Bookbeat

Bookbeat: March 2005

Bigfoot Exposed: An Anthropologist Examines America’s Enduring Legend

by Bigfoot Exposed David J. Daegling , Department of Anthropology
(AltaMira Press, 2005)

In Bigfoot Exposed, the hairy creature’s existence, or lack of it, is used to explore how scientists think and how science works in society. Does science, in fact, operate in the same way when dealing with topics that are unusual or perhaps considered off limits?

Associate Professor of Anthropology David Daegling and Bigfoot go way back. As a child growing up in northern California, he heard his share of Bigfoot stories, and as a graduate student, he played his part in passing them on.
Daegling, whose main research interests are in the biomechanics of jaws and skulls, with a more general interest in how bones adapt and evolve, has taught at UF since 2000.

“This is a legend that I’m very familiar with and I thought it would be a good topic for exploring the boundaries between science and pseudoscience.” In North American Western culture, Bigfoot represents the wilderness and our ambiguous relationship with it, explains Daegling. And it is not accidental that Bigfoot gained in popularity as environmental concerns increased.

“We have come to the point where something has to be materially real to be meaningful, and so the people who are drawn to the mythological impact of Bigfoot feel that it’s very important that Bigfoot becomes something more than a legend in order to be legitimized as an object of interest.”

While Daegling addresses the complaint that science has not been fair to Bigfoot, he also looks at the other side of the debate, which regards such work as a waste of scientists’ time. “My response is, ‘Who is paying for scientific research in this country?’ It’s the taxpayers. If the public deems it interesting, science performs a service by investigating the topic, even if it ends up telling the public something they don’t want to hear.”

The trouble with trying to decide whether the search for Bigfoot is inherently a pseudoscientific endeavor is deciding what pseudoscience is. “Some people would say that we only have good science and bad science, but not pseudoscience. Though I conclude that in all likelihood the animal doesn’t exist, I also end up concluding that the search for Bigfoot could be done scientifically, but would be done with such a skeptical eye that the people doing it would not find it rewarding. The reason we don’t study Bigfoot is because there isn’t anything to study. We don’t have an actual animal to look at. Scientists operate in a context where you have to be productive and you have to produce results, and there is nothing to produce there.”

The validity of eyewitness testimony is a theme that runs through the book. “It’s now known that eyewitness testimony is unreliable, yet in social sciences these are the means by which we evaluate hypotheses.” Daegling has his own eyewitness issues to deal with—e-mails criticizing him for writing on something he knows nothing about. “Knowing in this case seems to mean seeing,” he says. “If I had seen Bigfoot I would have written a very different book.”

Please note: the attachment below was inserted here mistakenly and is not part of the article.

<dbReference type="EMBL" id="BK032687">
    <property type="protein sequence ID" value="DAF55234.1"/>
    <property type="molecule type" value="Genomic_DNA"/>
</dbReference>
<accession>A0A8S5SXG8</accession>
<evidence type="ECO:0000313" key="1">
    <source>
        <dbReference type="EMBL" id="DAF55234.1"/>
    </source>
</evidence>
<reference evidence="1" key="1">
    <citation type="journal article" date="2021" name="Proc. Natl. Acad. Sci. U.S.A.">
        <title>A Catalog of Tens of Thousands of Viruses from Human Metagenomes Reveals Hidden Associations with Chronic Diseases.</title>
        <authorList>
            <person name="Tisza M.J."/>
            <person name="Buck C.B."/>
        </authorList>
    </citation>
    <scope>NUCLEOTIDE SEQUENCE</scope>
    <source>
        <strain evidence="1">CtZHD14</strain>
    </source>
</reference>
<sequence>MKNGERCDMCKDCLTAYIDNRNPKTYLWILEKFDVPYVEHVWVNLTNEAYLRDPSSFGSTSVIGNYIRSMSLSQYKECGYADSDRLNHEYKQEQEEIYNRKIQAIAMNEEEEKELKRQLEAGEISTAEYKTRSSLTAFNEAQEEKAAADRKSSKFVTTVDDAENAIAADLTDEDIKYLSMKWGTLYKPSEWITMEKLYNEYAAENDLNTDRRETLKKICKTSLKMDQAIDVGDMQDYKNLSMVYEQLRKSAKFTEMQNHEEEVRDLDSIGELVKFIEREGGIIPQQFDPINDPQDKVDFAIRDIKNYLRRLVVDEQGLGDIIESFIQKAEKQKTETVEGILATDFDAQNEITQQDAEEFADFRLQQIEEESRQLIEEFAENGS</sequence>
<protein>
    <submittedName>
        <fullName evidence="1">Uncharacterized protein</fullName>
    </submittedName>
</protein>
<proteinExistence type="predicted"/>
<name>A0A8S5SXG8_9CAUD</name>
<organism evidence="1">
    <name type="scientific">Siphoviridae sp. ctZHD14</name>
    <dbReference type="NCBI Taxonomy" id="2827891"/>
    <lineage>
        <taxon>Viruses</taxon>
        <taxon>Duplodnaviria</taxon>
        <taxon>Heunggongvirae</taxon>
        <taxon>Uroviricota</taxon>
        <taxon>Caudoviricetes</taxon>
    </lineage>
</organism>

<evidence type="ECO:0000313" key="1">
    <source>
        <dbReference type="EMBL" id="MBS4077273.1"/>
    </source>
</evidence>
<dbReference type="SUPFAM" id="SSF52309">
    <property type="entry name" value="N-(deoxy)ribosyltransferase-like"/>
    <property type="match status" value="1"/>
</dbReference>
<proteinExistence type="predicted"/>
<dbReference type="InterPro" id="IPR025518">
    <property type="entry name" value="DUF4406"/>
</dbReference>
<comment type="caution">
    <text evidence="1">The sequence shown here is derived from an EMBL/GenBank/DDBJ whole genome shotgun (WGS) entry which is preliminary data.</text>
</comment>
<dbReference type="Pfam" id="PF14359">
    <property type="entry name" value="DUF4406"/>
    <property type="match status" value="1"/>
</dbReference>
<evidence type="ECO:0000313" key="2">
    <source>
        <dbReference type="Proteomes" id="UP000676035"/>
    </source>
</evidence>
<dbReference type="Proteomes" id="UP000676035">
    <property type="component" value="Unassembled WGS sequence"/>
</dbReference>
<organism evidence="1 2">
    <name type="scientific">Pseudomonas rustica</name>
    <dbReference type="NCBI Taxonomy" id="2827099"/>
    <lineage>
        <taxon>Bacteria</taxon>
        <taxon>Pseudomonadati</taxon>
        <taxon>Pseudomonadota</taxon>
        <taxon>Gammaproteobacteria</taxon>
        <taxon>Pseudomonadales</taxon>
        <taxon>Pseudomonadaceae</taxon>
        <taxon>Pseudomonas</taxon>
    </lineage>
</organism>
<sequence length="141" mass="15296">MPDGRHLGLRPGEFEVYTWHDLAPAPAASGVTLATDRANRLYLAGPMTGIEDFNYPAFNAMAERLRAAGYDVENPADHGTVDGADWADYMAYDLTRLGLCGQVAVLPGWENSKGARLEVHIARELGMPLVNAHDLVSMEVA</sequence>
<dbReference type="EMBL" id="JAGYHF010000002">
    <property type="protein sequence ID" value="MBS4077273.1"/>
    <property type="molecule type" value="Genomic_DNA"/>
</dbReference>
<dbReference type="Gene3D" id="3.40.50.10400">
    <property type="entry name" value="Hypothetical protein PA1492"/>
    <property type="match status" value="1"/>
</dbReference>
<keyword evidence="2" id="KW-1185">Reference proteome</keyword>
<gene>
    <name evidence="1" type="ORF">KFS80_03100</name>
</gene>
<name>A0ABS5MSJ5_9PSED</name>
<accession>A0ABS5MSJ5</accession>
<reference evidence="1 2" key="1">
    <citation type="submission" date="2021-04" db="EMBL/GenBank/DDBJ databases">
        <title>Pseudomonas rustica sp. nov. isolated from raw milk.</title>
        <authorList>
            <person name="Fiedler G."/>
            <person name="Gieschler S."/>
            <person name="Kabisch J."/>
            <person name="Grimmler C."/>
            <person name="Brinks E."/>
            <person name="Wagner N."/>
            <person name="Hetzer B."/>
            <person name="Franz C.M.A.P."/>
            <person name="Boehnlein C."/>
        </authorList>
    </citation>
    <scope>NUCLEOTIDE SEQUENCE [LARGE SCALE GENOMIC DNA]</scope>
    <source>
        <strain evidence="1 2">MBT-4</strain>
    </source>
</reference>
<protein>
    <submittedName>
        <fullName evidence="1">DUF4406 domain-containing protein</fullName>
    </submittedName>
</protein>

—Michal Meyer

Wild Things: Children’s Culture and EcocriticismWild Things: Children’s Culture and Ecocriticism

edited by Sidney I. Dobrin and Kenneth B. Kidd, Department of English
(Wayne State University Press, 2005)

Today’s young children are occupied with numerous activities taking place in settings that are isolated from nature or merely simulations of the earth’s natural environment. As a result, unless they receive appropriate nature education, many children may never develop a familiarity with and positive attitudes toward the natural world that are so crucial to its preservation. Wild Things: Children’s Culture and Ecocriticism examines the ways in which literature, media, and other cultural forms for young people address nature, place and ecology.

—Publisher

Vocal Rehabilitation for Medical Speech-Language PathologyVocal Rehabilitation for Medical Speech-Language Pathology

edited by Christine M. Sapienza, Department of Communication Sciences and Disorders, and Janina K. Casper
(Pro-Ed, 2005)

Vocal Rehabilitation for Medical Speech-Language Pathology is an outstanding addition to the For Clinicians, By Clinicians series. It combines the insights of some of the field’s most distinguished scholars with a wealth of practical, expert clinical experience. This new book organizes state-of-the-art information and presents it with the mature perspective of world-class clinician-scientists. In the rapidly evolving world of voice care, this book should prove to be a valuable resource for voice-care professionals.

This exciting new book combines into one convenient volume the scientific insights and clinical perspectives of many of the finest experts in the field of voice. This book belongs in the library of every voice professional.

—Publisher

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